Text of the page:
said, he could assure his hon. Friend, who made the Motion in a very good humoured spirit, that he did not intend to talk about drink at all, and he did not wish to curse anybody either, as the hon. Gentleman seemed afraid he should do. He did not want to attack anybody; but he wished to attack the evil system of that House giving its sanction to a great gambling festival. For some years past this Motion had been moved by different private Members—by the hon. Member for Mid Lincolnshire (Mr. Chaplin) two or three years ago, and after that it fell into the hands of the Irish Members. He was not at all surprised that this Motion fell into the hands of Irish Members, because they made no secret of their opinions. They were straightforward, open, and honest. They cared nothing for the credit of that House; they would be glad to bring it into disrepute. ["No, no!"] That was what they had actually said. They said that they were not there of their own wish, and that they were brought there. Therefore, he was not surprised that they supported a Motion of this kind, for they knew it made the House ridiculous. But he was surprised that the Motion should have fallen into the hands of one who had described himself 707 as a Representative of the "most serious nation under the sun." His hon. Friend on his left (Mr. Heneage) said just now that horse-racing was very popular, and he (Sir Wilfrid Lawson) was not going to stand up and say that horse-racing, and all its concomitants, was not a most popular thing with the people of this country, because he knew it was popular with the aristocracy and the democracy, with Princes and peasants; and as to the newspapers, there was not even a family paper that did not devote columns and columns to the state of the "odds" every day. He was pleading to-day for the minority. Of course, it was the system in this country that the majority should rule, and on questions of public good the minority must give way; but he did not think anyone could say this was a question in which the public good was very much involved. It was only a question of their own convenience and amusement; and lie thought it would be more generous and candid if the majority of that House, strong as it was, had a little consideration for the feelings of others in this matter. They might call them prejudices; but it was one of those cases in which a strong majority would be justified in taking the honourable course of paying attention to the views of the minority. He objected to this Motion, as he had often done before, on this ground—that if they took a national step it should be for a national object; and he did not think they were justified in saying that horse-racing was a national object which should receive the sanction and imprimatur of that House. He should oppose any steps of this sort. He should oppose the Adjournment, even if it had nothing to do with horse-racing. A great public entertainment under the auspices of the "Blue Ribbon Army" would win his hearty approval; but if anyone were to propose the Adjournment of the House in connection with that entertainment, he should oppose the Motion. He should say—"No; let us respect the feelings of the drunkards." That would not be a national question, and he should object to the Adjournment for that, just as much as he did for the Derby. His hon. Friend opposite (Sir Herbert Maxwell) was afraid he would come down on racing men. He was not going to do anything of the kind; for he knew that many racing men were as honour- 708 able as many Members of that House; and the late Baron Rothschild, who knew a good deal about them, had said that racing men were as honest as gentlemen in the City—and he was inclined to agree with him in that. He would ask the House to remember what the law said about the gambling to which they would give their sanction if they should adjourn. From the time of William III. until now, in all legislation concerning gambling, betting had been described as—Unlawful and deceitful, contributing- very much to the encouragement of idleness and impoverishment of the people;and the law, as laid down in the Act passed in the year 1868, was as follows:—Every person playing or betting by way of wagering in any street, road, highway, or other open or public place, or in any place to which the public have or are permitted to have access, shall be deemed a rogue and vagabond within the true intent and meaning of the recited Act, and as such may be convicted and punished under the provisions of that Act.He did not think that the House ought to adjourn in recognition of a sport which attracted "rogues and vagabonds," to use the words of their own Act of Parliament. In a celebrated article which appeared in The Quarterly Review in 1833, giving a most wonderful account of the Turf in those days, the writer said—Woe betide the day when Englishmen look lightly on such desperate inroads on public morals as have lately passed under their eyes on racecourses. Can this familiarity with robbers and robbing be without its influence on a rising generation? We say it cannot.He challenged anyone who knew anything about horse-racing—and there were plenty of them in the House—to say that the Turf was any better now than it was in 1833, when that article was written. He would be greatly surprised if those who knew it best did not say it was worse. It was in 1847 that this proposition to adjourn was first made in the House. Lord Palmerston was the first man who made it a Ministerial question; and it so went on until the great and good Tory Administration which was overthrown in 1880 came forward and said it would be no longer responsible for moving the Adjournment, that it must be left to private Members to move the Adjournment for the Derby, 709 if it was to he moved at all. Now, he hoped they were going backwards in the right direction. They had got back to the time when it was moved by private Members, and he hoped to-night they should get to the time when it would be upset altogether. It was now out of the hands of the Government and the Leaders of the Opposition, and the House itself was responsible for what it did in the matter. His hon. Friend opposite (Sir Herbert Maxwell) touched very lightly upon one point of considerable importance. He hardly gave sufficient weight to the fact that last year the House did not adjourn. They broke through the evil practice, and what happened? They spent the day satisfactorily in discussing an Irish Bill. He saw the hon. Member for Cavan (Mr. Biggar) shake his head; but it was an Irish Bill he assured him. And who was any the worse? Those who wanted to go to the Derby went, and those who did not wish to go stayed here and attended to the Irish Bill, and they got on perfectly well without those Gentlemen who went to the race. The hon. Member for Mid Lincolnshire did not go to the Derby last year. He (Sir Wilfrid Lawson) remembered him sitting on that Bench opposite like a martyr. He remembered the expression of his face. He looked as if he said—? "Here am I, a patriot, attending to my duties;" but he did not say where the right hon. Member for North Lincolnshire (Mr. J. Lowther) had gone. He (Sir Wilfrid Lawson) was sure that from that day to this the hon. Member had felt a better man for attending to his duty instead of his pleasure. There was also another reason why they should not adjourn on this occasion. They could not use the old argument about legislative lassitude, because they only came back last night, and they were sure to have a "Count out" to-night. Therefore it was absolutely impossible for hon. Members, with any face, to get up and say they were worn out, and really wanted a holiday. Another argument for adjournment was absent this year. It was usually said there was no Business. But this year there were 21 Orders en the Paper. Most of them were of great importance, although not, perhaps, extremely interesting. One of them was an Ecclesiastical Bill. He saw the right hon. Member for Cambridge University (Mr. Beresford Hope) present. He was 710 sure that right hon. Gentleman would rather come down to the House and attend to an Ecclesiastical Bill than pass the day sitting on the Grand Stand. He was told the right hon. Gentleman had signed the "Whip" in favour of the Adjournment. That was utterly incredible, and he could not believe it until the right hon. Gentleman got up in his place and stated that it was so. There was another reason why they should not adjourn. He supposed that they were all, except the Irish Members, interested in the usefulness and dignity of the House, and wished the House to be respected in the country. Did they think they could be said to be taking a step which would increase the respect of the country for the House, if they spent their time in passing Gambling Acts for the purpose of putting down suburban races, and punishing boys for playing pitch-and-toss on the streets, and then, by a large majority, adjourn for the purpose of taking part in the greatest gambling celebration in the whole world? He thought it would be more dignified to discourage all the gambling and rowdyism that went on at Epsom, and that they would show the greater moral courage in breaking through rather than in following a custom which in the course of a few years they were bound to regard as "more honoured in the breach than in the observance."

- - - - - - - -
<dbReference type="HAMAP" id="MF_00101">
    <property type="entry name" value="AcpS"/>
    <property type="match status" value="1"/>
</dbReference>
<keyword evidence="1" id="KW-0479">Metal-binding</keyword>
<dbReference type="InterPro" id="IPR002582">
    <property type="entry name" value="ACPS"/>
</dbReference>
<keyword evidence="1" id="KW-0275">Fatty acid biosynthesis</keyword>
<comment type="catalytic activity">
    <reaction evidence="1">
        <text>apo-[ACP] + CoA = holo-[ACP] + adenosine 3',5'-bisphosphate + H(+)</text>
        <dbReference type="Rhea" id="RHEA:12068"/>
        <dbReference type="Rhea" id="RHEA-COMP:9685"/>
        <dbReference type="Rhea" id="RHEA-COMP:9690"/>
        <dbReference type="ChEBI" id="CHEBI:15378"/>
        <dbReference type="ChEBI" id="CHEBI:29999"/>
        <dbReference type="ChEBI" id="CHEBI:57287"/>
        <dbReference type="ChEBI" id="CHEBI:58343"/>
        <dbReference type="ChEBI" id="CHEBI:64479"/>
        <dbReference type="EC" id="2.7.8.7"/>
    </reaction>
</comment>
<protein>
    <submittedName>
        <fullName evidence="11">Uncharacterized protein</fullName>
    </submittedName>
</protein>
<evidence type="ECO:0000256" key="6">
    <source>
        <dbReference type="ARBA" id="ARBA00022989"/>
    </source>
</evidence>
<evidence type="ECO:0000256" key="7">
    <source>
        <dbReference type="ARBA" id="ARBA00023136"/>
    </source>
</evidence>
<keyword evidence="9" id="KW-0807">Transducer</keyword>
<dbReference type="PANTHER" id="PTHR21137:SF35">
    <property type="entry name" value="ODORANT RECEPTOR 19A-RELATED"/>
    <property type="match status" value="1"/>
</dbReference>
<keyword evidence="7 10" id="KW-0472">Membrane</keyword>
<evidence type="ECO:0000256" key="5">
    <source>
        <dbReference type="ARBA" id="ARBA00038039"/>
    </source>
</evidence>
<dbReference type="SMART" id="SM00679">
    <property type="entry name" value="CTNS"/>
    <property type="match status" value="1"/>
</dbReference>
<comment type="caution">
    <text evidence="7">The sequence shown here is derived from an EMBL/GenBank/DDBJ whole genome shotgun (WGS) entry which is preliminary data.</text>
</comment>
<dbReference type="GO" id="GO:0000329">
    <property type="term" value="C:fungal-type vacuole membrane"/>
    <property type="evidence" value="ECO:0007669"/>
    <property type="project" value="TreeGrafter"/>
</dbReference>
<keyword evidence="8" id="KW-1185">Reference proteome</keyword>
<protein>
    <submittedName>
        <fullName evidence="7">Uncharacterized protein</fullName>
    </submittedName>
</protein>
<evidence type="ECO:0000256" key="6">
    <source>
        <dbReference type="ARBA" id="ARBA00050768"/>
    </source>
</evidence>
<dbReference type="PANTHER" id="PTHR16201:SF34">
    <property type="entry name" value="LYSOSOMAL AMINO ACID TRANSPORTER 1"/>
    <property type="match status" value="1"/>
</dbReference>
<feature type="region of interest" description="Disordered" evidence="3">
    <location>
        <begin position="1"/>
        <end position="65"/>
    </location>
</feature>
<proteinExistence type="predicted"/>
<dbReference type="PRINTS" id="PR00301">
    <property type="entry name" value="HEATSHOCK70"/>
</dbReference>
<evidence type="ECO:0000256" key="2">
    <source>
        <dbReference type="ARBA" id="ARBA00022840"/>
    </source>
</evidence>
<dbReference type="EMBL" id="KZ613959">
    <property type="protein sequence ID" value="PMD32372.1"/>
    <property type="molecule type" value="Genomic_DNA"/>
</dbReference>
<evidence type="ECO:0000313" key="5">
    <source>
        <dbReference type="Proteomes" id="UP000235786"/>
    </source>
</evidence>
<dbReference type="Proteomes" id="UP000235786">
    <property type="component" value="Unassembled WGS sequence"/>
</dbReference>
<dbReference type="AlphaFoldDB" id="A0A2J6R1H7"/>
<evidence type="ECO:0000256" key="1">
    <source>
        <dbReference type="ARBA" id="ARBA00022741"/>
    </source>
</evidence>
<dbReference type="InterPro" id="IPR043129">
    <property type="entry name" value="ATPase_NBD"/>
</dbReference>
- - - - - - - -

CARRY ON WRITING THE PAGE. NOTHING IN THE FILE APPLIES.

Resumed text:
§ MR. ST. AUBYN